Home theaters in a box are all the rage, but sophisticated listeners still demand separate components. Persnickety buyers lavish upward of 40 percent of their home-theater budgets on A/V receivers such as the Marantz SR5400, which carries a retail price of $599. Marantz is one of the oldest names in audio, so the SR5400's stellar sound and build quality didn't really surprise us, but the receiver is missing a couple of features that some users might want.
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For 2003, Marantz updated the cosmetics of all its receivers. Compared with last year's models, such as the SR5300, the new products look more symmetrical. For example, the company centered the SR5400's display and input-selection buttons in an attempt at greater organization. The design is also more macho: this bad boy measures 17 inches wide and 17.5 inches deep, and it weighs a healthy 27.6 pounds.
Setup is straightforward, thanks in large part to intuitive onscreen menu navigation. And unlike its predecessor, the SR5400 provides an adjustable crossover to help you better integrate your satellites and your subwoofer. You choose from 80Hz, 100Hz, and 120Hz.
We mostly liked the remote. It's nice and big, and it offers bass and treble controls. Our one gripe is with the awkward placement of the 6.1 button, which we used to access our SACD/DVD-Audio player.
Marantz didn't reinvent the receiver or discover a new way to move electrons through its circuits, but the SR5400's range of surround-processing modes is pretty impressive. On the Dolby Digital side, you get EX and Pro Logic II. Your three DTS options are ES 6.1 Discrete, Neo:6, and 96/24. And Marantz offers its proprietary TruSurround headphone technology for late-night movie watching, as well as Circle Surround 2 as an alternative to Pro Logic II. Power for each of the six channels is rated at 90 watts for 8-ohm speakers and 110 watts for 6-ohm speakers.
The connectivity choices around back are on a par with those of other receivers in this class, which is to say pretty darn good. The SR5400 features component-video switching, along with four ins and two outs for A/V. Digital-audio hookups comprise a quartet of inputs (two coaxial, two optical) and two outputs (one coaxial, one optical). The receiver accepts analog audio on three connections and sends it on two. Plus, a 7-channel direct input accommodates DVD-Audio and SACD players. The front panel also has a suite of A/V ins. But wait, there's more: 6.1-channel preamplifier outs enable the use of external power amps. Unfortunately, the SR5400 lacks A/B speaker switching and second-zone outputs.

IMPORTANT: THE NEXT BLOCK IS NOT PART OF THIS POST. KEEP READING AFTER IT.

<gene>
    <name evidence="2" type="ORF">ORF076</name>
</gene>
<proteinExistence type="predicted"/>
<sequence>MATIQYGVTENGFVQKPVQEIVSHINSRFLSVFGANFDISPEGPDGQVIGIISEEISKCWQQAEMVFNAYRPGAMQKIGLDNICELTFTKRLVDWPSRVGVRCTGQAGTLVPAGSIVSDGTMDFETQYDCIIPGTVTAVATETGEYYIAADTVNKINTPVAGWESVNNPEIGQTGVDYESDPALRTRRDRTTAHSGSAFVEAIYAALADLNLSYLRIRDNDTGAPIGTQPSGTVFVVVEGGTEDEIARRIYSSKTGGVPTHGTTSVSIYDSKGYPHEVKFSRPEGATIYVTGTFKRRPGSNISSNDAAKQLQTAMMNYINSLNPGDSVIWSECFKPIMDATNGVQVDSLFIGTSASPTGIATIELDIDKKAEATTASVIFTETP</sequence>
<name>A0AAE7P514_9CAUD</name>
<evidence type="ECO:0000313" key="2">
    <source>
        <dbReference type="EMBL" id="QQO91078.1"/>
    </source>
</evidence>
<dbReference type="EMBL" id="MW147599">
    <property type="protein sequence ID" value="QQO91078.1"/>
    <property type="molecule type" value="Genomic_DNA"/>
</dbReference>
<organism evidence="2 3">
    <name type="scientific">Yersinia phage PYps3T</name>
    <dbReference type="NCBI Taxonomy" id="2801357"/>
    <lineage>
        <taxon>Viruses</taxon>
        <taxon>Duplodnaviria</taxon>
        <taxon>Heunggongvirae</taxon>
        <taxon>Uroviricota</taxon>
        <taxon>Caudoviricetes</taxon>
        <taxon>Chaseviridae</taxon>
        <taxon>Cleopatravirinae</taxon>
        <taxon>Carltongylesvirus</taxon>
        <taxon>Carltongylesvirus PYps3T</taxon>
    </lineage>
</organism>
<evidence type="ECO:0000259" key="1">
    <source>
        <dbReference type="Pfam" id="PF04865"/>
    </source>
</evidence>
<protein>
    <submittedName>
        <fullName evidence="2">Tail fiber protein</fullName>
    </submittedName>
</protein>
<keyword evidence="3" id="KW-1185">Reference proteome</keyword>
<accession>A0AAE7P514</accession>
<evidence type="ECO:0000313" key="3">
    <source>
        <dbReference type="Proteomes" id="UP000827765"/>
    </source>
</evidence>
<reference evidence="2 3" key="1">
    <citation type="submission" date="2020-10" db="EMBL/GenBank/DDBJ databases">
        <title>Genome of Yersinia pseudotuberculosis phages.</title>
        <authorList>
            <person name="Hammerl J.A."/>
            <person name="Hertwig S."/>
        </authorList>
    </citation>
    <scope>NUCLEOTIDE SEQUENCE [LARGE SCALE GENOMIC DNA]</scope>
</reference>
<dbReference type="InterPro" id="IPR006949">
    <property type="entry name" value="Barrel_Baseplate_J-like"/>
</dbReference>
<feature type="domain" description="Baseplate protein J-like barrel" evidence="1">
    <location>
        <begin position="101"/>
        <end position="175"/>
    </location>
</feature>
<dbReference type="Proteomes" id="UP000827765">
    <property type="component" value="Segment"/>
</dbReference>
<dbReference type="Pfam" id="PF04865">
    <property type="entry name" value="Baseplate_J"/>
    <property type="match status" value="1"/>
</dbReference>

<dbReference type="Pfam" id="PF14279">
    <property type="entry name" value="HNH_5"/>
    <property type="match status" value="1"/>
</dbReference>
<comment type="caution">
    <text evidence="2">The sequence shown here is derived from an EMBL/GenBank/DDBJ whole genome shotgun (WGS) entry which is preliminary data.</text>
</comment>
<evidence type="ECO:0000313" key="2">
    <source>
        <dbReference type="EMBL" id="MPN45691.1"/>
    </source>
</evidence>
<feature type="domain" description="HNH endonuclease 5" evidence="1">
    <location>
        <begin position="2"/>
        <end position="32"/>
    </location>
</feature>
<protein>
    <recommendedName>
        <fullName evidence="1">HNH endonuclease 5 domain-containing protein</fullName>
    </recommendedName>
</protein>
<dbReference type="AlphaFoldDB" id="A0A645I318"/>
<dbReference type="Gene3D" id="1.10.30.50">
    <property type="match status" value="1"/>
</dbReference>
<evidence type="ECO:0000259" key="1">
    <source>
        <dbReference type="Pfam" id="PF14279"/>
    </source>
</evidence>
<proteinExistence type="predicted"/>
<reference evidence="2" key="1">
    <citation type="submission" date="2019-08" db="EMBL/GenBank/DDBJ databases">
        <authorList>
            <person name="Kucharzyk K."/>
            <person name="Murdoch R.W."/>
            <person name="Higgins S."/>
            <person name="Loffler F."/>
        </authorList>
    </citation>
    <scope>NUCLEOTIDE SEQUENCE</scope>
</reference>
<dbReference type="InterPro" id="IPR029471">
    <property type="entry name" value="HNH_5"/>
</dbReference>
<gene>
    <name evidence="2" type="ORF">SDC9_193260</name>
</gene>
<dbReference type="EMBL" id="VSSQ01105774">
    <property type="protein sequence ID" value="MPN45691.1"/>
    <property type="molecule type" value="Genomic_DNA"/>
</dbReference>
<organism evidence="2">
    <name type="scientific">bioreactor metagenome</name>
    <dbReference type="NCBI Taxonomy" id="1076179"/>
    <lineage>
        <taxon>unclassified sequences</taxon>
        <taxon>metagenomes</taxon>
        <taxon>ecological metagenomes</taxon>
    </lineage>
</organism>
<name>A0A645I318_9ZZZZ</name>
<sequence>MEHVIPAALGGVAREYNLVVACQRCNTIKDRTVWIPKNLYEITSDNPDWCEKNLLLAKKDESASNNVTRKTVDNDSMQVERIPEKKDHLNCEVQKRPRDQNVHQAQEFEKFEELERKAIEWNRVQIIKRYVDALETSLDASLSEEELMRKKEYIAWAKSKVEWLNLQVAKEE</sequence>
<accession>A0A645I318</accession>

Perhaps feeling guilty about the second-zone shortfall, Marantz offers a three-year warranty on the SR5400. Most competing brands make do with one- or two-year coverage.
For our listening tests, we paired our Dynaudio Contour speakers with the SR5400. It sounded sweet as we cruised through James Taylor's multichannel SACD, JT. The acoustic guitars and Taylor's vocals were present and natural. It's ironic that 30-year-old recordings such as Pink Floyd's Dark Side of the Moon offer the best surround mixes, but the fact remains that this SACD came across as positively huge. However, it directs most of the bass to the front-left and front-right speakers instead of the sub, so we wish the receiver could exert more control over the woofers. In the louder passages, the bass lacked definition and detail.
Dark Side segued beautifully into the 28 Days Later DVD. In the film, an epidemic has devastated England, and the story follows a group of survivors. Much of the movie is fairly quiet and atmospheric, but the action sequences in which the infected souls attack are loud--really loud. This DVD's intensely powerful soundtrack, loaded with sounds designed to scare you out of your seat, made huge demands on the receiver's power reserves. We were terrified, but the SR5400 remained perfectly calm.
For headphone listening, Marantz offers TruSurround processing, which opens up the sound so that it's less inside your head than everyday stereo. The audio was especially rich and full over our Grado SR80 headset.
Finally, we compared the SR5400 with Yamaha's RX-V1400, which is listed at $799. They were pretty close overall, but the V1400 delivered Dark Side with tighter, more clearly defined bass. The Yamaha also offers a host of useful features, such as automatic setup, that the Marantz does not.